The judicial branch refers to the national authority that exercises judicial power separate from the administrative and the legislative branch. Article 101 of the Korean Constitutional law stipulates that judicial power belongs to court consisting of judges to promote the rule of law and the Article 27 further states that all citizens possess the right to have fair and prompt trial by legitimate legal procedures.
The article 103 stipulates that judges should follow the Constitution, law and regulation and conscience to declare judicial independence. It is one of the most symbolic parts of a nation that faithfully respects the rule of law and is the request for the separation of three branches. It enables the judicial branch to serve as a bastion that protects the basic right of citizens.
The Courts are provided with the power to judge all legal disputes unless otherwise provided by the Constitution. The exceptions are found where the Constitution vests the power to judge some constitutional issues in the Constitutional Court and vests the power to examine the qualifications and/or to take disciplinary measures against lawmakers in the National Assembly. The courts shall also exercise the power to administer and supervise extra-judicial matters such as immovable and movable property registration, corporation registration, family registration, deposit, and the duties of marshal.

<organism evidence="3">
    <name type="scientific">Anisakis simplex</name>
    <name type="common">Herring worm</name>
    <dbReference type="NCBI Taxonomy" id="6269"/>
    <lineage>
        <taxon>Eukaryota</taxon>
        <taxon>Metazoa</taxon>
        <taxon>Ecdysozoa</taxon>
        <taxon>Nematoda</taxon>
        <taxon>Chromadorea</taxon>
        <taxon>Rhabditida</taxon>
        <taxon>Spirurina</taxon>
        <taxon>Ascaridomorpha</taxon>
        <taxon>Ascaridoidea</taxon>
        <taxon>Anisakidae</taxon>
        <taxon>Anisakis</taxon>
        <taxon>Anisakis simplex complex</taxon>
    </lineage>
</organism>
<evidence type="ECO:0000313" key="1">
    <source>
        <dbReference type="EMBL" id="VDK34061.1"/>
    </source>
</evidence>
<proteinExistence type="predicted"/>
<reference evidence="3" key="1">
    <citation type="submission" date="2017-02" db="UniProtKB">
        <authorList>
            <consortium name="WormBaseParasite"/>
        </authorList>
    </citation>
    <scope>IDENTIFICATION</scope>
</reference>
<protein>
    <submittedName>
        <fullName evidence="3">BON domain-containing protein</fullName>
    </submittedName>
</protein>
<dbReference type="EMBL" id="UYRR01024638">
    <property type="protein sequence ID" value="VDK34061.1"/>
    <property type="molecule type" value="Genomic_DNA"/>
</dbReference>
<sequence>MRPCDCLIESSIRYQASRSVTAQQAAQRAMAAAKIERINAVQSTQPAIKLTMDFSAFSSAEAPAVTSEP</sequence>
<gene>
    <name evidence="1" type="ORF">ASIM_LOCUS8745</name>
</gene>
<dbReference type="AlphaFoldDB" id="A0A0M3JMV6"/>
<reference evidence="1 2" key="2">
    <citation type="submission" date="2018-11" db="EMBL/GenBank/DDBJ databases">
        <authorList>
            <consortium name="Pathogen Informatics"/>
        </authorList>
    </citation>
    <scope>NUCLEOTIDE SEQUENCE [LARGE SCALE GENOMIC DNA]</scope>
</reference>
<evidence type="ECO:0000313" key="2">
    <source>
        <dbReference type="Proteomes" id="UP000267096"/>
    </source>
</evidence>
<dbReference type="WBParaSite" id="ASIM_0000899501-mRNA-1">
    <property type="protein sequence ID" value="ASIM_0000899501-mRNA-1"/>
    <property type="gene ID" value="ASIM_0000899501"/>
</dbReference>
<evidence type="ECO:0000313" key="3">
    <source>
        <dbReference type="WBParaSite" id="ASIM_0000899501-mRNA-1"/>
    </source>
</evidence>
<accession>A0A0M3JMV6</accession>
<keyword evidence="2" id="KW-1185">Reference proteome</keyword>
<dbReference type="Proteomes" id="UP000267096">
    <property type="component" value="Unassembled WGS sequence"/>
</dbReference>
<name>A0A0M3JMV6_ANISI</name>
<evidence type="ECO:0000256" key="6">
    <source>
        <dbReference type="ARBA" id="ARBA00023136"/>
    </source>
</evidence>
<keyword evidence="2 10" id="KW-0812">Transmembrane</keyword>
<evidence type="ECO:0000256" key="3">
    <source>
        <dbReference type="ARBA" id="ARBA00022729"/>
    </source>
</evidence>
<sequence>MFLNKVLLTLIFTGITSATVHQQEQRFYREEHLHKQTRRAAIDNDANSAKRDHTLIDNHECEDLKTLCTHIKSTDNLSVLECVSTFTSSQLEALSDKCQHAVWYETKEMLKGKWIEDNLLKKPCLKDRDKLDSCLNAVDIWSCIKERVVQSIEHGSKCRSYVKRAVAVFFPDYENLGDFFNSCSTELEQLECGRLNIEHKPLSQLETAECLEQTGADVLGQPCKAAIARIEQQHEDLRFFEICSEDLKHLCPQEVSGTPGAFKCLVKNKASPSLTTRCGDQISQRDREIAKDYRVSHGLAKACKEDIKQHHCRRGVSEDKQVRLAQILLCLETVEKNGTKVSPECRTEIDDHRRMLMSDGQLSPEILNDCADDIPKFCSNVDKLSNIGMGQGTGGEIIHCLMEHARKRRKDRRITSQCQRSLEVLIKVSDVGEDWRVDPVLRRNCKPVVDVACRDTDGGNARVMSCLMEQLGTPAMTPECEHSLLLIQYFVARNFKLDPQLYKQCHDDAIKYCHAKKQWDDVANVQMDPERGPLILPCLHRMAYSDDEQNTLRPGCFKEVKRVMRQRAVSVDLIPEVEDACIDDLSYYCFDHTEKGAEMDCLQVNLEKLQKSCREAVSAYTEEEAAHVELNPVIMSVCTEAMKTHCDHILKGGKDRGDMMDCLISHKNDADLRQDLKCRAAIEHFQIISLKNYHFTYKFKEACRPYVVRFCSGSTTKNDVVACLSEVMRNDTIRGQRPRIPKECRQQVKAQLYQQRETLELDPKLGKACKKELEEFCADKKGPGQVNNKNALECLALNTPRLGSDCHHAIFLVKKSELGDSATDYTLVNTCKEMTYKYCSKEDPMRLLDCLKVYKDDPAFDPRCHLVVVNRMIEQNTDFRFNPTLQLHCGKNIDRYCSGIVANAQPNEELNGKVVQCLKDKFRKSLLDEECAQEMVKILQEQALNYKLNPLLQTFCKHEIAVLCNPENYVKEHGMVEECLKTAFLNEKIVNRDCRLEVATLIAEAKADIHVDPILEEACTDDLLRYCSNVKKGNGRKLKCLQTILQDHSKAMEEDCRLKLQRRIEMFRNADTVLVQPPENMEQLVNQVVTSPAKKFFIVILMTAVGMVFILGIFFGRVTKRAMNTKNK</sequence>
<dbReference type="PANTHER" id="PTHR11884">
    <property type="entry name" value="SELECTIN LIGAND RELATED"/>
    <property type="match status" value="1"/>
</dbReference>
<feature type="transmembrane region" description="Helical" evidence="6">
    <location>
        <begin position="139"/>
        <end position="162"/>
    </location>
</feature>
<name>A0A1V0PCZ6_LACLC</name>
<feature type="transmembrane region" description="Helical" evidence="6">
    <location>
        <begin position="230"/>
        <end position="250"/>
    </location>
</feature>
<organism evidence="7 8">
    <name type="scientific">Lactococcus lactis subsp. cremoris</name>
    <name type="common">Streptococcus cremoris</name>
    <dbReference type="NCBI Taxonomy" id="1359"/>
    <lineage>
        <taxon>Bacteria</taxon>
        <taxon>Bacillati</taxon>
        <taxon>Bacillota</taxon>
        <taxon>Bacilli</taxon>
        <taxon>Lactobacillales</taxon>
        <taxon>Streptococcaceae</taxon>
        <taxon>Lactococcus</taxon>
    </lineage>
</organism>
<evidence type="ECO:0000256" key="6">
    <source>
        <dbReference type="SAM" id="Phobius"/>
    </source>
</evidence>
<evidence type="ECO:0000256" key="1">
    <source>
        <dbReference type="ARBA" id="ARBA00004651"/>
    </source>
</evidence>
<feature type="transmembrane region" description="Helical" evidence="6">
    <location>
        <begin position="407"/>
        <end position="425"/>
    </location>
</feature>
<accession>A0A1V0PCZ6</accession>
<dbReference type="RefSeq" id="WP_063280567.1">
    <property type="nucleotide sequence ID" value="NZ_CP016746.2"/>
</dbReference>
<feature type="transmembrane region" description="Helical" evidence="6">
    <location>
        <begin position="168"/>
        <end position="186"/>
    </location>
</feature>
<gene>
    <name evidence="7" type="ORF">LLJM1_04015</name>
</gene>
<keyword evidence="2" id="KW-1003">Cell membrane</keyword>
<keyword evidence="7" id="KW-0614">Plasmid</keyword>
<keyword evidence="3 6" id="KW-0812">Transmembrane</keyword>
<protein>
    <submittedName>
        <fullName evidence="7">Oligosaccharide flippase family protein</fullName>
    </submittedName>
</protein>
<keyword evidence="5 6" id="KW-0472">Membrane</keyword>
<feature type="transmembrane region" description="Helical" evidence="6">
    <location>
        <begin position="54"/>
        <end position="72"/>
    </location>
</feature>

There are six types of courts in Korea, which are the Supreme Court, High Court, District Court, Patent Court, Family Court, and Administrative Court. The Korean judicial system is based on the three instance trial system, which is composed of district courts, the high courts and the Supreme Court. Other courts exercise specialized functions with the Patent Court positioned on the same level as the high courts and the family court and the administrative court positioned on the same level as the district courts.
A district court and the family court may establish branch courts, municipal courts and Registration Offices or any one or more of the three institutions if additional support is necessary to carry out their tasks. A branch court of both the district court and the family court may be established within the same court complex.
There is also other special court as the martial court. The difference between martial court and non-martial court is that military officers who are not qualified as judges hear cases in martial court, whereas in non-martial court only judges may adjudicate cases. However, including military trials, the Supreme Court has final appellate jurisdiction over all cases
The Constitutional Court handles constitutional issues such as the constitutionality of a law, impeachment, dissolution of a political party, constitutional petitions filed directly to the Constitutional Court, and jurisdictional conflicts involving State agencies and/or local governments.